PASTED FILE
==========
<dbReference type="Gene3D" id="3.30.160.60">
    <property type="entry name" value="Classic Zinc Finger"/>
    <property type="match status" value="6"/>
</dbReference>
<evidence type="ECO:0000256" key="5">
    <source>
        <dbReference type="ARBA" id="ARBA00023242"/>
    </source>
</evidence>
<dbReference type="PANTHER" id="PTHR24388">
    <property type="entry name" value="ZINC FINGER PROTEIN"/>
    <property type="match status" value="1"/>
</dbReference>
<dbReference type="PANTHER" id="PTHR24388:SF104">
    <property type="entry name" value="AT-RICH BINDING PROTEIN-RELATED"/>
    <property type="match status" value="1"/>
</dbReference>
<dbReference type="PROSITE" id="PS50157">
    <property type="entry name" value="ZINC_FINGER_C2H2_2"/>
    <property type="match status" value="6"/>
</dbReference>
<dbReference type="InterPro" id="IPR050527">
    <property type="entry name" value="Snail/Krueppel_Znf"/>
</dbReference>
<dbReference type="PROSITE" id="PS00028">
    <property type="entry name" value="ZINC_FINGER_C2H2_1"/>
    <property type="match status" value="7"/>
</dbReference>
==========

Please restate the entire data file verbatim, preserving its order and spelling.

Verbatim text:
<dbReference type="Gene3D" id="3.30.160.60">
    <property type="entry name" value="Classic Zinc Finger"/>
    <property type="match status" value="6"/>
</dbReference>
<evidence type="ECO:0000256" key="5">
    <source>
        <dbReference type="ARBA" id="ARBA00023242"/>
    </source>
</evidence>
<dbReference type="PANTHER" id="PTHR24388">
    <property type="entry name" value="ZINC FINGER PROTEIN"/>
    <property type="match status" value="1"/>
</dbReference>
<dbReference type="PANTHER" id="PTHR24388:SF104">
    <property type="entry name" value="AT-RICH BINDING PROTEIN-RELATED"/>
    <property type="match status" value="1"/>
</dbReference>
<dbReference type="PROSITE" id="PS50157">
    <property type="entry name" value="ZINC_FINGER_C2H2_2"/>
    <property type="match status" value="6"/>
</dbReference>
<dbReference type="InterPro" id="IPR050527">
    <property type="entry name" value="Snail/Krueppel_Znf"/>
</dbReference>
<dbReference type="PROSITE" id="PS00028">
    <property type="entry name" value="ZINC_FINGER_C2H2_1"/>
    <property type="match status" value="7"/>
</dbReference>